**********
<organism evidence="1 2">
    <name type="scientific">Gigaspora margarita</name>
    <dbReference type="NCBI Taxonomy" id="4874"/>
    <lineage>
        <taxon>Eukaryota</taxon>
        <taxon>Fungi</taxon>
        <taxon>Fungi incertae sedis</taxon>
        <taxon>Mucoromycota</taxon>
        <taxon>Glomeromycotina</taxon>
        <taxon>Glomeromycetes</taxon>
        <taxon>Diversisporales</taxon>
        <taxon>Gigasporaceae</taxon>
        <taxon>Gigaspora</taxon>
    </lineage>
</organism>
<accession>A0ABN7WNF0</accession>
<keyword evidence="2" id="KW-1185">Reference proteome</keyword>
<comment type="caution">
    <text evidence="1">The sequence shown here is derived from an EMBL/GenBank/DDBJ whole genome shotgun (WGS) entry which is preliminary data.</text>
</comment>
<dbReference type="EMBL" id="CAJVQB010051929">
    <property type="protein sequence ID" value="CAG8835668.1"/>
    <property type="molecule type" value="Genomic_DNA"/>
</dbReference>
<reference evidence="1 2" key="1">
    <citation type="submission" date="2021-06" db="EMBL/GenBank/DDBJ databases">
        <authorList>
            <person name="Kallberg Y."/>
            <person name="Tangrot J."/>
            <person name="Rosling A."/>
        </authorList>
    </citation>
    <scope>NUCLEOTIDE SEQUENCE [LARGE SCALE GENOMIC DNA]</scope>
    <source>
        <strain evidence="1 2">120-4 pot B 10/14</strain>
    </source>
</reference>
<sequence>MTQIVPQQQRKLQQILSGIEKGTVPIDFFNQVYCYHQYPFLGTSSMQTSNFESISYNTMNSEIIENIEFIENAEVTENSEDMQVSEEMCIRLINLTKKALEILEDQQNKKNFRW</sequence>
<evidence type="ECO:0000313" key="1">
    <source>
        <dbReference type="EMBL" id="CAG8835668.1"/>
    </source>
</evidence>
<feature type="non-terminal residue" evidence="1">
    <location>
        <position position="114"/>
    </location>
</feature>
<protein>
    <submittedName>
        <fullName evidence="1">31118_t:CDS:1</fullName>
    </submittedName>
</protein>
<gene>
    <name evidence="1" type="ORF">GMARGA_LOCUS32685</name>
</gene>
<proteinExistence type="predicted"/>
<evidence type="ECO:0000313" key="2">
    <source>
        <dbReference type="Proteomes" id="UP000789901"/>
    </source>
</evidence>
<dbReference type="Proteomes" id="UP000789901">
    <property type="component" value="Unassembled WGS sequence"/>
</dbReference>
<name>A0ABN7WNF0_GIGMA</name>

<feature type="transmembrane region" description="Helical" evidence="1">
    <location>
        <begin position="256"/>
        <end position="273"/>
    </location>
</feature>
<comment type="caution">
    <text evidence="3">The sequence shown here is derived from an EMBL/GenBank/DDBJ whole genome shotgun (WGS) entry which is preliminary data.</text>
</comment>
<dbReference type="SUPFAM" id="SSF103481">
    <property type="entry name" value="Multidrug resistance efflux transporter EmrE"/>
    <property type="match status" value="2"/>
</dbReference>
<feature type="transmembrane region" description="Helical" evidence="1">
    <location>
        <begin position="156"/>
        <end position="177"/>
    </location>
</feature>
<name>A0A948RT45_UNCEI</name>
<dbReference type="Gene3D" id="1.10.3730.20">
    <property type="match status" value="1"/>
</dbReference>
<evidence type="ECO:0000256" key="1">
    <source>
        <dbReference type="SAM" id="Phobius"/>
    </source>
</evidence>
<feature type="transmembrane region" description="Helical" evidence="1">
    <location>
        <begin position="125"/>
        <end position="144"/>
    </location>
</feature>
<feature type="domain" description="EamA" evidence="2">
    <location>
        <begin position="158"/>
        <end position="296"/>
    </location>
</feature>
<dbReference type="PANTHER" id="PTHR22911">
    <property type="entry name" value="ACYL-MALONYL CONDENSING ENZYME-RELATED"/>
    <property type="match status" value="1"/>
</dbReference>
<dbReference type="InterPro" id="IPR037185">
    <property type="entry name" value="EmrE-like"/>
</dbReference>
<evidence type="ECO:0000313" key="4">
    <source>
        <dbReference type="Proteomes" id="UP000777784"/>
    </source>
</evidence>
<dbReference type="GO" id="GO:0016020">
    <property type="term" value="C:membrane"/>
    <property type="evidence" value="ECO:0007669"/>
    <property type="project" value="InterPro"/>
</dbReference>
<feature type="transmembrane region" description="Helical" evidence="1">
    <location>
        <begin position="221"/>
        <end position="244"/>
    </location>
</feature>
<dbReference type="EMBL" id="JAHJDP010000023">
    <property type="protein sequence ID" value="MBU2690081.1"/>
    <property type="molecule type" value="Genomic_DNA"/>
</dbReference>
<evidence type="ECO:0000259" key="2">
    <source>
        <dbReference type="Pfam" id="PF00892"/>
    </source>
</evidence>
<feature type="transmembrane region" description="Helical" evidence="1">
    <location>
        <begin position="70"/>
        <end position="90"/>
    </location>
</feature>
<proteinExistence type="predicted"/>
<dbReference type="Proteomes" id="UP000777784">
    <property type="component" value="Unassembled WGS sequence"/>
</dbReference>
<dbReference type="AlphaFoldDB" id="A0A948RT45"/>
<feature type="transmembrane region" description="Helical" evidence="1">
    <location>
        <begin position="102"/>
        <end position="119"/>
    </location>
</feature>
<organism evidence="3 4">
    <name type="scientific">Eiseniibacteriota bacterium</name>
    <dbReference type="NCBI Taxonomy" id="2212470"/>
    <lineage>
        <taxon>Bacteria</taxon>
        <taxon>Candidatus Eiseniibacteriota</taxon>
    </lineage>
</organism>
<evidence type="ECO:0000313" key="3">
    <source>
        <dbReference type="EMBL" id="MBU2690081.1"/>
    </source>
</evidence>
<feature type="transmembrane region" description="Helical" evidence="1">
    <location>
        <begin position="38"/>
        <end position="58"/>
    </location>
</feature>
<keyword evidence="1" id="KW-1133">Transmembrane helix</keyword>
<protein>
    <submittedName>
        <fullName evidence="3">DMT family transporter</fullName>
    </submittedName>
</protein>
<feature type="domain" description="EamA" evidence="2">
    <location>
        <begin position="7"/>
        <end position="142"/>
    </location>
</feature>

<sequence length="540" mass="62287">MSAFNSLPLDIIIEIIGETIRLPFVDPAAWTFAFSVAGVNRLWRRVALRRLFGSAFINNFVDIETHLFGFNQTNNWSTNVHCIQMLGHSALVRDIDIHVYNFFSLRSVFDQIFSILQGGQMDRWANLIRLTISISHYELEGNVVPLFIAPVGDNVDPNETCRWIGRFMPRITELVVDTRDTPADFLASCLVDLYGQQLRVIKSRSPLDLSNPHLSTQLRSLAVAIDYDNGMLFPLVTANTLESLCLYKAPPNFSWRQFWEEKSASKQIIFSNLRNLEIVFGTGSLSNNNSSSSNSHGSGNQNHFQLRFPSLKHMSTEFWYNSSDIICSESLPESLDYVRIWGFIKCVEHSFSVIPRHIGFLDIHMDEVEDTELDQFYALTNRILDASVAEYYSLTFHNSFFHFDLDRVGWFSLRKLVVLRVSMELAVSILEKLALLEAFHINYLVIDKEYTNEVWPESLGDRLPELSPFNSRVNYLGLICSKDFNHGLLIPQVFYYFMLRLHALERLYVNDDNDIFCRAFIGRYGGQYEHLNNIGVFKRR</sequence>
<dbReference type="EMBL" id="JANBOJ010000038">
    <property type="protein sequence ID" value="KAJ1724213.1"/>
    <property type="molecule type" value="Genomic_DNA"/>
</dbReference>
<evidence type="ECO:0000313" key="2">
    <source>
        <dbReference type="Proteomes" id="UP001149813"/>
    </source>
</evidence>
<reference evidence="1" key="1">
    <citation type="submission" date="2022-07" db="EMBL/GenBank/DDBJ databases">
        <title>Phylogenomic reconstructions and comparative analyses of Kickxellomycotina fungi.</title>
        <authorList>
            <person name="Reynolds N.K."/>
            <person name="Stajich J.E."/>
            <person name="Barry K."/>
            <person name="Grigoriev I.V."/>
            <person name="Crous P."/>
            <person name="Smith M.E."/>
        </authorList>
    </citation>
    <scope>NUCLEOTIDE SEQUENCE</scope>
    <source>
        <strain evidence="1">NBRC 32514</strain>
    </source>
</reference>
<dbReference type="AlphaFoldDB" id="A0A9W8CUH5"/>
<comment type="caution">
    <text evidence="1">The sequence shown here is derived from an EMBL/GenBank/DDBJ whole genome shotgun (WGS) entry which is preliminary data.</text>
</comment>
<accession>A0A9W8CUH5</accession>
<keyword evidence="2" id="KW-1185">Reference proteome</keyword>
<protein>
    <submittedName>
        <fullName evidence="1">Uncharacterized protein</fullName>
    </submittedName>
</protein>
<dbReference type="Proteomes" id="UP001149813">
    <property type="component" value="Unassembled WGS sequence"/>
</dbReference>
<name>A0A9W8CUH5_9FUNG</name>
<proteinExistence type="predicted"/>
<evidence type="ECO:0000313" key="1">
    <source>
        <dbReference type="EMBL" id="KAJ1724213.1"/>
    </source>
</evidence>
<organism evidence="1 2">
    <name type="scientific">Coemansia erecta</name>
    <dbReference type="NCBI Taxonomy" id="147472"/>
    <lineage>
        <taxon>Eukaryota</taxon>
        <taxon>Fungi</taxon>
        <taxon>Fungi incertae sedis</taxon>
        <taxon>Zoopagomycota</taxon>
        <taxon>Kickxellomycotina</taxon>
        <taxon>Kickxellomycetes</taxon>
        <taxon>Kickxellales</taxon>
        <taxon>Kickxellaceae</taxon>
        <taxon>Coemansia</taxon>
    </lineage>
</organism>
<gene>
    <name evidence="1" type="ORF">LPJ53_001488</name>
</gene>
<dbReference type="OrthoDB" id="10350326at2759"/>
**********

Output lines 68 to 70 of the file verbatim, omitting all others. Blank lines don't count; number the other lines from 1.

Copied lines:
    <location>
        <begin position="256"/>
        <end position="273"/>